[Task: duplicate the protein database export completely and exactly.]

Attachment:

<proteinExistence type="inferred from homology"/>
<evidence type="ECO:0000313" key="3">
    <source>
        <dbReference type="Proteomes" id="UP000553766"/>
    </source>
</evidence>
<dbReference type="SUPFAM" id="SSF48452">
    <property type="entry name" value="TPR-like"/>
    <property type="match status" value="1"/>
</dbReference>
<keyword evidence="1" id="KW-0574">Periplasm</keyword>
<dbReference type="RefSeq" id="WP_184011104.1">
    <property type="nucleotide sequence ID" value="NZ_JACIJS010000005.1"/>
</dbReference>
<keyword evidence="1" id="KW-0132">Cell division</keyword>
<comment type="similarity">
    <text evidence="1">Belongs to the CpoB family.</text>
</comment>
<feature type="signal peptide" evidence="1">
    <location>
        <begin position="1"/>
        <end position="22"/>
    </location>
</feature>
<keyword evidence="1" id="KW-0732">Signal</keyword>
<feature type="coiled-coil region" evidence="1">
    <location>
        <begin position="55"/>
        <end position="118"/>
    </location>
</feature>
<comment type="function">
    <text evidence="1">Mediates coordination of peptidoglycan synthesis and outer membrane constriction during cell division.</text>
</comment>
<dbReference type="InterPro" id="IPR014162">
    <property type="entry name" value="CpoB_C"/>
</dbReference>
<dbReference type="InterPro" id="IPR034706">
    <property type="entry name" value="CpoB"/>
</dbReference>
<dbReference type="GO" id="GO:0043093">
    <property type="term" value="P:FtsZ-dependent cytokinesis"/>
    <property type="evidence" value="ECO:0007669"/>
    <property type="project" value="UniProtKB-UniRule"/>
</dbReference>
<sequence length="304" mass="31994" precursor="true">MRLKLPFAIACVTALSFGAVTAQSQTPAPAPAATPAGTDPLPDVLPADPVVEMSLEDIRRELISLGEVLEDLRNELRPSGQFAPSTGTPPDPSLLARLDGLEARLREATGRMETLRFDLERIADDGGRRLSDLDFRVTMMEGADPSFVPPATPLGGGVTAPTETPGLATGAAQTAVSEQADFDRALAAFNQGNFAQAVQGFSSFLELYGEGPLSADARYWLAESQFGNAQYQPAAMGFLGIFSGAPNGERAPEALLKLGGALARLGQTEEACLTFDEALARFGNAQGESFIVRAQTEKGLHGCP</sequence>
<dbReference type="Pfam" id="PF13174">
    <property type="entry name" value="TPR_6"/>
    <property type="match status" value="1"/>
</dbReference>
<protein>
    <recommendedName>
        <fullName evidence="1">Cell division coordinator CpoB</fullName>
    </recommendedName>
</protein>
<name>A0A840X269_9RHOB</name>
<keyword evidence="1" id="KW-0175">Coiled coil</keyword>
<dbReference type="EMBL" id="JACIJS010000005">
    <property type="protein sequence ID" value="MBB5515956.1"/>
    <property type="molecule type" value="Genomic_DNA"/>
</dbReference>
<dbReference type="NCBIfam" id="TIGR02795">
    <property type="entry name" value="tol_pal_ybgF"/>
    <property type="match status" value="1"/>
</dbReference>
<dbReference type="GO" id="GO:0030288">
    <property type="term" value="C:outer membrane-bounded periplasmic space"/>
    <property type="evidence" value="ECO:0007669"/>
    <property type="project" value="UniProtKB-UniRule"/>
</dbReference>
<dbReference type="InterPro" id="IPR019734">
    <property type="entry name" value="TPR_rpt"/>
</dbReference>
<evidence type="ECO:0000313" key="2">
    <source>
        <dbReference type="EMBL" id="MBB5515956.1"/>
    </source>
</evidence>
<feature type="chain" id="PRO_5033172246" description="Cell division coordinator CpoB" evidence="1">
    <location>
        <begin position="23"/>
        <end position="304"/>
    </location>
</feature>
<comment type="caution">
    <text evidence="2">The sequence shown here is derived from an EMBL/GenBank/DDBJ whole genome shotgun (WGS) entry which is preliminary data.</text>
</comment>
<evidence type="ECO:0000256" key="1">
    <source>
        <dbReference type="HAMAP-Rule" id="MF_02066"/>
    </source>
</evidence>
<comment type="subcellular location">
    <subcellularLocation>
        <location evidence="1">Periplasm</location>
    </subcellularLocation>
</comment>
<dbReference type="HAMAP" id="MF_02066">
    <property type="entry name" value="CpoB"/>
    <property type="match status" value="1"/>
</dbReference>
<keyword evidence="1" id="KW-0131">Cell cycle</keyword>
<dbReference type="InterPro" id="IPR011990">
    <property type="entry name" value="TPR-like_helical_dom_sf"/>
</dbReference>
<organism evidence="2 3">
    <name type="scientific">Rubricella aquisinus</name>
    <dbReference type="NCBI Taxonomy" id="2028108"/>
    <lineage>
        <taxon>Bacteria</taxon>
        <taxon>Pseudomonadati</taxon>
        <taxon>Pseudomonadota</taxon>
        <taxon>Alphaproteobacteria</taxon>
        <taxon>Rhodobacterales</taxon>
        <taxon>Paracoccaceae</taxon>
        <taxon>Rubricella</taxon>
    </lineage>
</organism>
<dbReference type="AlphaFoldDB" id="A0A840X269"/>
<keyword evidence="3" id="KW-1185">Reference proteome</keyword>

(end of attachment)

<proteinExistence type="inferred from homology"/>
<evidence type="ECO:0000313" key="3">
    <source>
        <dbReference type="Proteomes" id="UP000553766"/>
    </source>
</evidence>
<dbReference type="SUPFAM" id="SSF48452">
    <property type="entry name" value="TPR-like"/>
    <property type="match status" value="1"/>
</dbReference>
<keyword evidence="1" id="KW-0574">Periplasm</keyword>
<dbReference type="RefSeq" id="WP_184011104.1">
    <property type="nucleotide sequence ID" value="NZ_JACIJS010000005.1"/>
</dbReference>
<keyword evidence="1" id="KW-0132">Cell division</keyword>
<comment type="similarity">
    <text evidence="1">Belongs to the CpoB family.</text>
</comment>
<feature type="signal peptide" evidence="1">
    <location>
        <begin position="1"/>
        <end position="22"/>
    </location>
</feature>
<keyword evidence="1" id="KW-0732">Signal</keyword>
<feature type="coiled-coil region" evidence="1">
    <location>
        <begin position="55"/>
        <end position="118"/>
    </location>
</feature>
<comment type="function">
    <text evidence="1">Mediates coordination of peptidoglycan synthesis and outer membrane constriction during cell division.</text>
</comment>
<dbReference type="InterPro" id="IPR014162">
    <property type="entry name" value="CpoB_C"/>
</dbReference>
<dbReference type="InterPro" id="IPR034706">
    <property type="entry name" value="CpoB"/>
</dbReference>
<dbReference type="GO" id="GO:0043093">
    <property type="term" value="P:FtsZ-dependent cytokinesis"/>
    <property type="evidence" value="ECO:0007669"/>
    <property type="project" value="UniProtKB-UniRule"/>
</dbReference>
<sequence length="304" mass="31994" precursor="true">MRLKLPFAIACVTALSFGAVTAQSQTPAPAPAATPAGTDPLPDVLPADPVVEMSLEDIRRELISLGEVLEDLRNELRPSGQFAPSTGTPPDPSLLARLDGLEARLREATGRMETLRFDLERIADDGGRRLSDLDFRVTMMEGADPSFVPPATPLGGGVTAPTETPGLATGAAQTAVSEQADFDRALAAFNQGNFAQAVQGFSSFLELYGEGPLSADARYWLAESQFGNAQYQPAAMGFLGIFSGAPNGERAPEALLKLGGALARLGQTEEACLTFDEALARFGNAQGESFIVRAQTEKGLHGCP</sequence>
<dbReference type="Pfam" id="PF13174">
    <property type="entry name" value="TPR_6"/>
    <property type="match status" value="1"/>
</dbReference>
<protein>
    <recommendedName>
        <fullName evidence="1">Cell division coordinator CpoB</fullName>
    </recommendedName>
</protein>
<name>A0A840X269_9RHOB</name>
<keyword evidence="1" id="KW-0175">Coiled coil</keyword>
<dbReference type="EMBL" id="JACIJS010000005">
    <property type="protein sequence ID" value="MBB5515956.1"/>
    <property type="molecule type" value="Genomic_DNA"/>
</dbReference>
<dbReference type="NCBIfam" id="TIGR02795">
    <property type="entry name" value="tol_pal_ybgF"/>
    <property type="match status" value="1"/>
</dbReference>
<dbReference type="GO" id="GO:0030288">
    <property type="term" value="C:outer membrane-bounded periplasmic space"/>
    <property type="evidence" value="ECO:0007669"/>
    <property type="project" value="UniProtKB-UniRule"/>
</dbReference>
<dbReference type="InterPro" id="IPR019734">
    <property type="entry name" value="TPR_rpt"/>
</dbReference>
<evidence type="ECO:0000313" key="2">
    <source>
        <dbReference type="EMBL" id="MBB5515956.1"/>
    </source>
</evidence>
<feature type="chain" id="PRO_5033172246" description="Cell division coordinator CpoB" evidence="1">
    <location>
        <begin position="23"/>
        <end position="304"/>
    </location>
</feature>
<comment type="caution">
    <text evidence="2">The sequence shown here is derived from an EMBL/GenBank/DDBJ whole genome shotgun (WGS) entry which is preliminary data.</text>
</comment>
<evidence type="ECO:0000256" key="1">
    <source>
        <dbReference type="HAMAP-Rule" id="MF_02066"/>
    </source>
</evidence>
<comment type="subcellular location">
    <subcellularLocation>
        <location evidence="1">Periplasm</location>
    </subcellularLocation>
</comment>
<dbReference type="HAMAP" id="MF_02066">
    <property type="entry name" value="CpoB"/>
    <property type="match status" value="1"/>
</dbReference>
<keyword evidence="1" id="KW-0131">Cell cycle</keyword>
<dbReference type="InterPro" id="IPR011990">
    <property type="entry name" value="TPR-like_helical_dom_sf"/>
</dbReference>
<organism evidence="2 3">
    <name type="scientific">Rubricella aquisinus</name>
    <dbReference type="NCBI Taxonomy" id="2028108"/>
    <lineage>
        <taxon>Bacteria</taxon>
        <taxon>Pseudomonadati</taxon>
        <taxon>Pseudomonadota</taxon>
        <taxon>Alphaproteobacteria</taxon>
        <taxon>Rhodobacterales</taxon>
        <taxon>Paracoccaceae</taxon>
        <taxon>Rubricella</taxon>
    </lineage>
</organism>
<dbReference type="AlphaFoldDB" id="A0A840X269"/>
<keyword evidence="3" id="KW-1185">Reference proteome</keyword>